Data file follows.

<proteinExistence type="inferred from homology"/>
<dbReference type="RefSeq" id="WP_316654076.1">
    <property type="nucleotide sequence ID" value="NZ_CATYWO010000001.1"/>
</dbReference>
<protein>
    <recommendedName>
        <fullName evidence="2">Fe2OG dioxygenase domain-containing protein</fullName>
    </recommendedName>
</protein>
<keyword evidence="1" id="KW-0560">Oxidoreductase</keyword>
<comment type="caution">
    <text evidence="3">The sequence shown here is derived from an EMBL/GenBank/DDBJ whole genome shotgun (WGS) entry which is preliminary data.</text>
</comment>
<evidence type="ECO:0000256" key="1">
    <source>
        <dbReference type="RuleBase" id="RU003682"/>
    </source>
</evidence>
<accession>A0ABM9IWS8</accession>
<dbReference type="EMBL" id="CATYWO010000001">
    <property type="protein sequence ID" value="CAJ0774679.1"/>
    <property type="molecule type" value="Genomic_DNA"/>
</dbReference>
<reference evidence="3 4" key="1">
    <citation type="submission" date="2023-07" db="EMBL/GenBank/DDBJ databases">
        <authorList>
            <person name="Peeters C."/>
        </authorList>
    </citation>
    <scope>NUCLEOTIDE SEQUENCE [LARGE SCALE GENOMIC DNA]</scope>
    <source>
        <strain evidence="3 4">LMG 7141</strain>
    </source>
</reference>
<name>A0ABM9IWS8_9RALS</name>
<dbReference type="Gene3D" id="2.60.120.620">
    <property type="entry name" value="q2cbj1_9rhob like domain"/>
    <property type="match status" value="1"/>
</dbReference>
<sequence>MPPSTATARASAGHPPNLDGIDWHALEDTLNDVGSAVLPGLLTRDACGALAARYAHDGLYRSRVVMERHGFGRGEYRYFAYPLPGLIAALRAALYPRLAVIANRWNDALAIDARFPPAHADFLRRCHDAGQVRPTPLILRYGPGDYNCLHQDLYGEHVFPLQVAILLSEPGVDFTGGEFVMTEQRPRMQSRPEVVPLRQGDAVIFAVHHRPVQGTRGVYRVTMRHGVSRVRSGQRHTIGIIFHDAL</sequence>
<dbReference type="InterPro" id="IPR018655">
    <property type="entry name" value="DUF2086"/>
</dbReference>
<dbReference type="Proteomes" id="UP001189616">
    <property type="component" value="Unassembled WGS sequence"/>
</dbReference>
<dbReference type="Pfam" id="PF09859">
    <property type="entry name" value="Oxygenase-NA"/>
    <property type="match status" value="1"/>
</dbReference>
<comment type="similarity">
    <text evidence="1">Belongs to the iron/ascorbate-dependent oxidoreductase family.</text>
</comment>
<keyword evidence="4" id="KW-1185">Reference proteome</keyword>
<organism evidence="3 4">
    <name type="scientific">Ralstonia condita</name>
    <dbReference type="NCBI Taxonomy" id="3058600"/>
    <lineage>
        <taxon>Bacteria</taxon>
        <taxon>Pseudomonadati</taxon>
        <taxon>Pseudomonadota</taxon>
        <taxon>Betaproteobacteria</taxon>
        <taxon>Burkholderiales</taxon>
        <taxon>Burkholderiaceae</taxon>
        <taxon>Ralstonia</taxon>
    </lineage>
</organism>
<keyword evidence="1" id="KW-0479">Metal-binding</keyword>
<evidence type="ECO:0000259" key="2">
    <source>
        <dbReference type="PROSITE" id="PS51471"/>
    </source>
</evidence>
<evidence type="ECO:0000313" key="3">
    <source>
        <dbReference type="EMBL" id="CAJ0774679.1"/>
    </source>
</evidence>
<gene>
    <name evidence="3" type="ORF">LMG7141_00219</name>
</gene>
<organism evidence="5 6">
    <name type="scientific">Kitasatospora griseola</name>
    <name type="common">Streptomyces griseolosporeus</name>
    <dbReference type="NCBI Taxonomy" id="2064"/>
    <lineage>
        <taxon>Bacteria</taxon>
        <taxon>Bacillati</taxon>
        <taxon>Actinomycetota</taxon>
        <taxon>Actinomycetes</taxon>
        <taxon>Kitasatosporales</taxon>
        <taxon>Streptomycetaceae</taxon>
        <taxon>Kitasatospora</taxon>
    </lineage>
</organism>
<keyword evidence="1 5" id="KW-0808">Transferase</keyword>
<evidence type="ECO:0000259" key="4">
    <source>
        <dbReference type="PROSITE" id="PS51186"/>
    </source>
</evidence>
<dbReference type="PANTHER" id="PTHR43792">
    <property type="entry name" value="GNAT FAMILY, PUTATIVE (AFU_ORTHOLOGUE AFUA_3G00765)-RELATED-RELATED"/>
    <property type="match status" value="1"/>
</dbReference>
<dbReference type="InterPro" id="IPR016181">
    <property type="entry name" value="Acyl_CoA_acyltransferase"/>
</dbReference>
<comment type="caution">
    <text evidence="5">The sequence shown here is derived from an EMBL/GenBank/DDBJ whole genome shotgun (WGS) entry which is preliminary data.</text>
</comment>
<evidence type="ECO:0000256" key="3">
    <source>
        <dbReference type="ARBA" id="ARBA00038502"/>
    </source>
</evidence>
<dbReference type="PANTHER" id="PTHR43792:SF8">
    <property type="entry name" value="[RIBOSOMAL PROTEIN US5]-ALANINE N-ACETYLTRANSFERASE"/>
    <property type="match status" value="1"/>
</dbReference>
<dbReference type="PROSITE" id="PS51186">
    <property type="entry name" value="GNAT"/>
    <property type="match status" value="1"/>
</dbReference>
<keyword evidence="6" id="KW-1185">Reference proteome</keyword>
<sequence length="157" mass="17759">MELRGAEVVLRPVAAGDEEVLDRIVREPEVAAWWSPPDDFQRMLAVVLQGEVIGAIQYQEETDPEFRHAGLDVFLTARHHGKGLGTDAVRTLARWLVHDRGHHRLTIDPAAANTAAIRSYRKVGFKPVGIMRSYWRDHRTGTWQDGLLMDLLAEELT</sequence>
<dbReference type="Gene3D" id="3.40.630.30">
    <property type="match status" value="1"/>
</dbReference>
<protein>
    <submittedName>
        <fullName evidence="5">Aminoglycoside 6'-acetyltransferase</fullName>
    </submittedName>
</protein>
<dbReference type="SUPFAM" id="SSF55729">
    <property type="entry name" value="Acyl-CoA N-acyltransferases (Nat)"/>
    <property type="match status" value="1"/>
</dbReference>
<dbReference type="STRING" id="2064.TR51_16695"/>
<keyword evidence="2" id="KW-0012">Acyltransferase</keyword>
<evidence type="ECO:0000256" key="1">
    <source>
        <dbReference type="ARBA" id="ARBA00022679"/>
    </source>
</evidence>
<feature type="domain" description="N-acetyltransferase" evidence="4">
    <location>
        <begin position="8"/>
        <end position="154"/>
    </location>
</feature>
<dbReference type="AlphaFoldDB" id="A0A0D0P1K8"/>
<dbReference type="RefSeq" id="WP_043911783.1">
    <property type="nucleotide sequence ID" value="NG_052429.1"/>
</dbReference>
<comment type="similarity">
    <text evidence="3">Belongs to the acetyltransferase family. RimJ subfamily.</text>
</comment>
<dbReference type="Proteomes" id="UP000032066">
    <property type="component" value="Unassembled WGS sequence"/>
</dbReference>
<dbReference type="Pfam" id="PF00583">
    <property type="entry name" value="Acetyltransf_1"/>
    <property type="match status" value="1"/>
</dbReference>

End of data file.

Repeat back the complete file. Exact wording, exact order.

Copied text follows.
<proteinExistence type="inferred from homology"/>
<dbReference type="RefSeq" id="WP_316654076.1">
    <property type="nucleotide sequence ID" value="NZ_CATYWO010000001.1"/>
</dbReference>
<protein>
    <recommendedName>
        <fullName evidence="2">Fe2OG dioxygenase domain-containing protein</fullName>
    </recommendedName>
</protein>
<keyword evidence="1" id="KW-0560">Oxidoreductase</keyword>
<comment type="caution">
    <text evidence="3">The sequence shown here is derived from an EMBL/GenBank/DDBJ whole genome shotgun (WGS) entry which is preliminary data.</text>
</comment>
<evidence type="ECO:0000256" key="1">
    <source>
        <dbReference type="RuleBase" id="RU003682"/>
    </source>
</evidence>
<accession>A0ABM9IWS8</accession>
<dbReference type="EMBL" id="CATYWO010000001">
    <property type="protein sequence ID" value="CAJ0774679.1"/>
    <property type="molecule type" value="Genomic_DNA"/>
</dbReference>
<reference evidence="3 4" key="1">
    <citation type="submission" date="2023-07" db="EMBL/GenBank/DDBJ databases">
        <authorList>
            <person name="Peeters C."/>
        </authorList>
    </citation>
    <scope>NUCLEOTIDE SEQUENCE [LARGE SCALE GENOMIC DNA]</scope>
    <source>
        <strain evidence="3 4">LMG 7141</strain>
    </source>
</reference>
<name>A0ABM9IWS8_9RALS</name>
<dbReference type="Gene3D" id="2.60.120.620">
    <property type="entry name" value="q2cbj1_9rhob like domain"/>
    <property type="match status" value="1"/>
</dbReference>
<sequence>MPPSTATARASAGHPPNLDGIDWHALEDTLNDVGSAVLPGLLTRDACGALAARYAHDGLYRSRVVMERHGFGRGEYRYFAYPLPGLIAALRAALYPRLAVIANRWNDALAIDARFPPAHADFLRRCHDAGQVRPTPLILRYGPGDYNCLHQDLYGEHVFPLQVAILLSEPGVDFTGGEFVMTEQRPRMQSRPEVVPLRQGDAVIFAVHHRPVQGTRGVYRVTMRHGVSRVRSGQRHTIGIIFHDAL</sequence>
<dbReference type="InterPro" id="IPR018655">
    <property type="entry name" value="DUF2086"/>
</dbReference>
<dbReference type="Proteomes" id="UP001189616">
    <property type="component" value="Unassembled WGS sequence"/>
</dbReference>
<dbReference type="Pfam" id="PF09859">
    <property type="entry name" value="Oxygenase-NA"/>
    <property type="match status" value="1"/>
</dbReference>
<comment type="similarity">
    <text evidence="1">Belongs to the iron/ascorbate-dependent oxidoreductase family.</text>
</comment>
<keyword evidence="4" id="KW-1185">Reference proteome</keyword>
<organism evidence="3 4">
    <name type="scientific">Ralstonia condita</name>
    <dbReference type="NCBI Taxonomy" id="3058600"/>
    <lineage>
        <taxon>Bacteria</taxon>
        <taxon>Pseudomonadati</taxon>
        <taxon>Pseudomonadota</taxon>
        <taxon>Betaproteobacteria</taxon>
        <taxon>Burkholderiales</taxon>
        <taxon>Burkholderiaceae</taxon>
        <taxon>Ralstonia</taxon>
    </lineage>
</organism>
<keyword evidence="1" id="KW-0479">Metal-binding</keyword>
<evidence type="ECO:0000259" key="2">
    <source>
        <dbReference type="PROSITE" id="PS51471"/>
    </source>
</evidence>
<evidence type="ECO:0000313" key="3">
    <source>
        <dbReference type="EMBL" id="CAJ0774679.1"/>
    </source>
</evidence>
<gene>
    <name evidence="3" type="ORF">LMG7141_00219</name>
</gene>
<organism evidence="5 6">
    <name type="scientific">Kitasatospora griseola</name>
    <name type="common">Streptomyces griseolosporeus</name>
    <dbReference type="NCBI Taxonomy" id="2064"/>
    <lineage>
        <taxon>Bacteria</taxon>
        <taxon>Bacillati</taxon>
        <taxon>Actinomycetota</taxon>
        <taxon>Actinomycetes</taxon>
        <taxon>Kitasatosporales</taxon>
        <taxon>Streptomycetaceae</taxon>
        <taxon>Kitasatospora</taxon>
    </lineage>
</organism>
<keyword evidence="1 5" id="KW-0808">Transferase</keyword>
<evidence type="ECO:0000259" key="4">
    <source>
        <dbReference type="PROSITE" id="PS51186"/>
    </source>
</evidence>
<dbReference type="PANTHER" id="PTHR43792">
    <property type="entry name" value="GNAT FAMILY, PUTATIVE (AFU_ORTHOLOGUE AFUA_3G00765)-RELATED-RELATED"/>
    <property type="match status" value="1"/>
</dbReference>
<dbReference type="InterPro" id="IPR016181">
    <property type="entry name" value="Acyl_CoA_acyltransferase"/>
</dbReference>
<comment type="caution">
    <text evidence="5">The sequence shown here is derived from an EMBL/GenBank/DDBJ whole genome shotgun (WGS) entry which is preliminary data.</text>
</comment>
<evidence type="ECO:0000256" key="3">
    <source>
        <dbReference type="ARBA" id="ARBA00038502"/>
    </source>
</evidence>
<dbReference type="PANTHER" id="PTHR43792:SF8">
    <property type="entry name" value="[RIBOSOMAL PROTEIN US5]-ALANINE N-ACETYLTRANSFERASE"/>
    <property type="match status" value="1"/>
</dbReference>
<dbReference type="PROSITE" id="PS51186">
    <property type="entry name" value="GNAT"/>
    <property type="match status" value="1"/>
</dbReference>
<keyword evidence="6" id="KW-1185">Reference proteome</keyword>
<sequence length="157" mass="17759">MELRGAEVVLRPVAAGDEEVLDRIVREPEVAAWWSPPDDFQRMLAVVLQGEVIGAIQYQEETDPEFRHAGLDVFLTARHHGKGLGTDAVRTLARWLVHDRGHHRLTIDPAAANTAAIRSYRKVGFKPVGIMRSYWRDHRTGTWQDGLLMDLLAEELT</sequence>
<dbReference type="Gene3D" id="3.40.630.30">
    <property type="match status" value="1"/>
</dbReference>
<protein>
    <submittedName>
        <fullName evidence="5">Aminoglycoside 6'-acetyltransferase</fullName>
    </submittedName>
</protein>
<dbReference type="SUPFAM" id="SSF55729">
    <property type="entry name" value="Acyl-CoA N-acyltransferases (Nat)"/>
    <property type="match status" value="1"/>
</dbReference>
<dbReference type="STRING" id="2064.TR51_16695"/>
<keyword evidence="2" id="KW-0012">Acyltransferase</keyword>
<evidence type="ECO:0000256" key="1">
    <source>
        <dbReference type="ARBA" id="ARBA00022679"/>
    </source>
</evidence>
<feature type="domain" description="N-acetyltransferase" evidence="4">
    <location>
        <begin position="8"/>
        <end position="154"/>
    </location>
</feature>
<dbReference type="AlphaFoldDB" id="A0A0D0P1K8"/>
<dbReference type="RefSeq" id="WP_043911783.1">
    <property type="nucleotide sequence ID" value="NG_052429.1"/>
</dbReference>
<comment type="similarity">
    <text evidence="3">Belongs to the acetyltransferase family. RimJ subfamily.</text>
</comment>
<dbReference type="Proteomes" id="UP000032066">
    <property type="component" value="Unassembled WGS sequence"/>
</dbReference>
<dbReference type="Pfam" id="PF00583">
    <property type="entry name" value="Acetyltransf_1"/>
    <property type="match status" value="1"/>
</dbReference>